The 85-foot (26-meter) La Coca Falls is situated near road PR-191, close to La Coca Trail. According to Go See PR, the waterfall is easily accessible for rainforest visitors, features a unique rock surface that appears very smooth, and is a favorite spot to capture on film. When making your way to this waterfall, just like any other attraction in El Yunque, remember to wear appropriate footwear and follow the safety tips provided by rainforest employees.
One of the trickiest waterfalls to get to on this list, it’s necessary to drive on a winding road in the mountainous area of Maricao and then hike to the water. While it may be a trek to get to, it’s worth it as the Salto Curet Waterfall makes for a pretty sight. To get close to the falls via car, take Road 105 until you reach kilometer 28. A sign for the waterfall will then be visible on the other side of a bridge, according to Puerto Rico Day Trips; turn right on Road 425, and keep going until the end of the road.
Cascada La Mina, or La Mina Waterfall, is found toward the end of La Mina Trail, which follows La Mina River. According to the USDA Forest Service, to get to the waterfall via the trail, it’s necessary to cross the river a few times by way of bridges, which offer scenic views of various cascades and pools of water. La Mina Trail is very popular, so visitors can expect to see many other guests at the waterfall as well.
Like the other beautiful waterfalls in Puerto Rico, Las Cataratas, which has several nicknames, is a natural gem. Drive on Route 152 and stop around kilometer 18 where there is a notable restaurant by the same name from where patrons can see part of the waterfall in Naranjito, found in north-central Puerto Rico.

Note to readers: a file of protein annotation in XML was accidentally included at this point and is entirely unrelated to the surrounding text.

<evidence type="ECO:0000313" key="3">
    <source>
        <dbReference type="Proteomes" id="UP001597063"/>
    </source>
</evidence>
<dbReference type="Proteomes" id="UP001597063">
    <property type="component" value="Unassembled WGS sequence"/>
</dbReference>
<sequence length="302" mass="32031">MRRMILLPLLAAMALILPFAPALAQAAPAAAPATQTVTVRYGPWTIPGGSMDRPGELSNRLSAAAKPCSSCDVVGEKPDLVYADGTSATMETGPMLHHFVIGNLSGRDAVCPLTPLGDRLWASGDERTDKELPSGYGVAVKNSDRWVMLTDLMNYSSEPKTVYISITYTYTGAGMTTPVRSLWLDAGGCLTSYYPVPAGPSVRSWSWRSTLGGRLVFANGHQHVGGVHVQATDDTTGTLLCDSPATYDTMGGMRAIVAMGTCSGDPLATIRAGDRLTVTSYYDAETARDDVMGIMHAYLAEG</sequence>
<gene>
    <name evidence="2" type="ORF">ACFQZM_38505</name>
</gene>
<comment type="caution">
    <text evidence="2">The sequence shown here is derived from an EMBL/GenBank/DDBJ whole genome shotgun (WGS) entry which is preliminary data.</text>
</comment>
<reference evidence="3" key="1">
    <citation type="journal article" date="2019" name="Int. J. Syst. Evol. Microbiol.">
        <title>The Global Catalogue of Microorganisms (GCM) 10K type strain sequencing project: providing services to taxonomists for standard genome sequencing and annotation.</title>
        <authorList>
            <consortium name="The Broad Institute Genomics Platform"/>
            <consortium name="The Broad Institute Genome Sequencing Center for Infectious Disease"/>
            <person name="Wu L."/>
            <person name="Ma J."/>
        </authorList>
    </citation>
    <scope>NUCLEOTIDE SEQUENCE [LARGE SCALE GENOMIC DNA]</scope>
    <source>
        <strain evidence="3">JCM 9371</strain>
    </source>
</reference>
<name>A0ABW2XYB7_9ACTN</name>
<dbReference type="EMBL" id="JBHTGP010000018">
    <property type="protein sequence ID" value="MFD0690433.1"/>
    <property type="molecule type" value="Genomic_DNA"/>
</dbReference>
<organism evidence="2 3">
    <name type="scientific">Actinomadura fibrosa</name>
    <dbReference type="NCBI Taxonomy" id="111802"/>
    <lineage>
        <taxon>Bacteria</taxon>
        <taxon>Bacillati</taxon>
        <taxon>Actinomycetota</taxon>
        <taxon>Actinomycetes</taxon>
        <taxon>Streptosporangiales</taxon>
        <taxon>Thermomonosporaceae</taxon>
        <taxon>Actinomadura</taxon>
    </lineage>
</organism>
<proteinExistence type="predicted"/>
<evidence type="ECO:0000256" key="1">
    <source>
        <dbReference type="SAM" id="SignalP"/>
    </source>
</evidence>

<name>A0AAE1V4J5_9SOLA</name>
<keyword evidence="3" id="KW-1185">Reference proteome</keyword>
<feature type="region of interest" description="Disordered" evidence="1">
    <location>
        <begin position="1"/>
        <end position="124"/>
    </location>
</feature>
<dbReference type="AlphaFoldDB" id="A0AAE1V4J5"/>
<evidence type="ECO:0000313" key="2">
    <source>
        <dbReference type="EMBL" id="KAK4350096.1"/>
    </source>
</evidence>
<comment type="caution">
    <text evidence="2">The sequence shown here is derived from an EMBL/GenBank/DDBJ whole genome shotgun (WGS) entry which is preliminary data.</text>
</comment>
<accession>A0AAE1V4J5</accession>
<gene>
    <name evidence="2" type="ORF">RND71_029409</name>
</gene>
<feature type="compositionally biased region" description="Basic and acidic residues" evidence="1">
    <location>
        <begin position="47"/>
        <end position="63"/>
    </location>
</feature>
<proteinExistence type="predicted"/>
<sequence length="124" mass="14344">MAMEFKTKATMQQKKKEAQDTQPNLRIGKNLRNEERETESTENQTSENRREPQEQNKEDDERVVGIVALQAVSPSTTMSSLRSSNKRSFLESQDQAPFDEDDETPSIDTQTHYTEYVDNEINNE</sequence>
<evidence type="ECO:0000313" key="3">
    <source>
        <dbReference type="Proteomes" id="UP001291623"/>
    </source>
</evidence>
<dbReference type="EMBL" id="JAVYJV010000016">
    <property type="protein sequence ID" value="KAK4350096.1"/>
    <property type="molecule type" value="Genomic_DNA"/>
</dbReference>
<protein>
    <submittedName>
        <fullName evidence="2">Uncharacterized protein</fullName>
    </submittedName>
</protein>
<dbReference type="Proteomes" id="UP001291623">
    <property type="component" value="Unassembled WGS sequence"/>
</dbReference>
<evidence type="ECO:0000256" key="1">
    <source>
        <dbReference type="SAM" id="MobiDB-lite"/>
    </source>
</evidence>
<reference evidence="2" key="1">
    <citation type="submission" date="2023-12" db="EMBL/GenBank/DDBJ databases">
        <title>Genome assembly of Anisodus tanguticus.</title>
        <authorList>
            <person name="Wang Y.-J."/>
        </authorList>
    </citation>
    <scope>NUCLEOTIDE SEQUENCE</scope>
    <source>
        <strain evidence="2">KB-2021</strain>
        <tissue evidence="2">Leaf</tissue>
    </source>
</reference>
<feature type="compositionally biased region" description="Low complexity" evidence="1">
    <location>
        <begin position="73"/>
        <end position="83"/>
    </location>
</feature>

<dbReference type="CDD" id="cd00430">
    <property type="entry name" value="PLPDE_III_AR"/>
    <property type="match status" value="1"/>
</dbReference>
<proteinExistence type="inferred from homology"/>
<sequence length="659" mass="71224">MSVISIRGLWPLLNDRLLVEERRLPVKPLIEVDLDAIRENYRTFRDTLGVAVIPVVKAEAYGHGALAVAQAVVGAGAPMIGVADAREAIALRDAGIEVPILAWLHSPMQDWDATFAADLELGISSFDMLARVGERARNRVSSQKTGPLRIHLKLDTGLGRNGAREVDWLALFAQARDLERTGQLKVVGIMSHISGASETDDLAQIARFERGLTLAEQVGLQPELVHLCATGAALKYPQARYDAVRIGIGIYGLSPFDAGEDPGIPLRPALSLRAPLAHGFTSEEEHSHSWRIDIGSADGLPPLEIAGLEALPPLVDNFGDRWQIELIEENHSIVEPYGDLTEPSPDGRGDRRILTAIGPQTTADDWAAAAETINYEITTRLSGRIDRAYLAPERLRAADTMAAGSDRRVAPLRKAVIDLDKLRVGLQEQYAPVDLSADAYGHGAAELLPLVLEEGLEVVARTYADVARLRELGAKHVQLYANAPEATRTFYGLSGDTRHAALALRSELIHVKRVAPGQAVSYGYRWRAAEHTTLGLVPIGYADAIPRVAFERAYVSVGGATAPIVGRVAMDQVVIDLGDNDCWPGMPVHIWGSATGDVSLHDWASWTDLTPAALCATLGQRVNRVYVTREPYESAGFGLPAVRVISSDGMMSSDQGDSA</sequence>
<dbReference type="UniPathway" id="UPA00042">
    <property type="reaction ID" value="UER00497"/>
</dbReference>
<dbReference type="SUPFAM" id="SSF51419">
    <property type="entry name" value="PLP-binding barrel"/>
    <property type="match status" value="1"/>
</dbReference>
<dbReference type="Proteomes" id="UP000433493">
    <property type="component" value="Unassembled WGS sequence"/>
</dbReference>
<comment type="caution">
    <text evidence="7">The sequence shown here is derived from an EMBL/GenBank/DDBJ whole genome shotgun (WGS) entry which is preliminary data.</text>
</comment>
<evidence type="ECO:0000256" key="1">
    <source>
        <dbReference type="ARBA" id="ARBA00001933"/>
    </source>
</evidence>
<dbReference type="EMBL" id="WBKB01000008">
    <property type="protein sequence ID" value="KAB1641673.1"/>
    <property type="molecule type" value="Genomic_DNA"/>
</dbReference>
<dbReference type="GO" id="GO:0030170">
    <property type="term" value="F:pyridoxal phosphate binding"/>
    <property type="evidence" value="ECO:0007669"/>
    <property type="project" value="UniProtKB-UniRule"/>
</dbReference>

Located in Orocovis, toward the center of the island, is the Doña Juana Waterfall, whose water originates from the central Puerto Rican mountain range. Its name roughly translates to “Mrs. Juana,” and it’s easy to access since there’s no hiking necessary—the waterfall sits next to a road, on Route 149, at kilometer 41.5. A nearby attraction for adventurers is the Toro Negro State Forest.
Fed by a couple of streams and located off of road PR-191, past smaller falls and toward the trail’s end, the Juan Diego Waterfall features relatively shallow water in comparison to other waterfalls in El Yunque; therefore, swimming may be easier at other falls. However, since this waterfall is a bit secluded, it’s an ideal location for those visitors who want to avoid large crowds.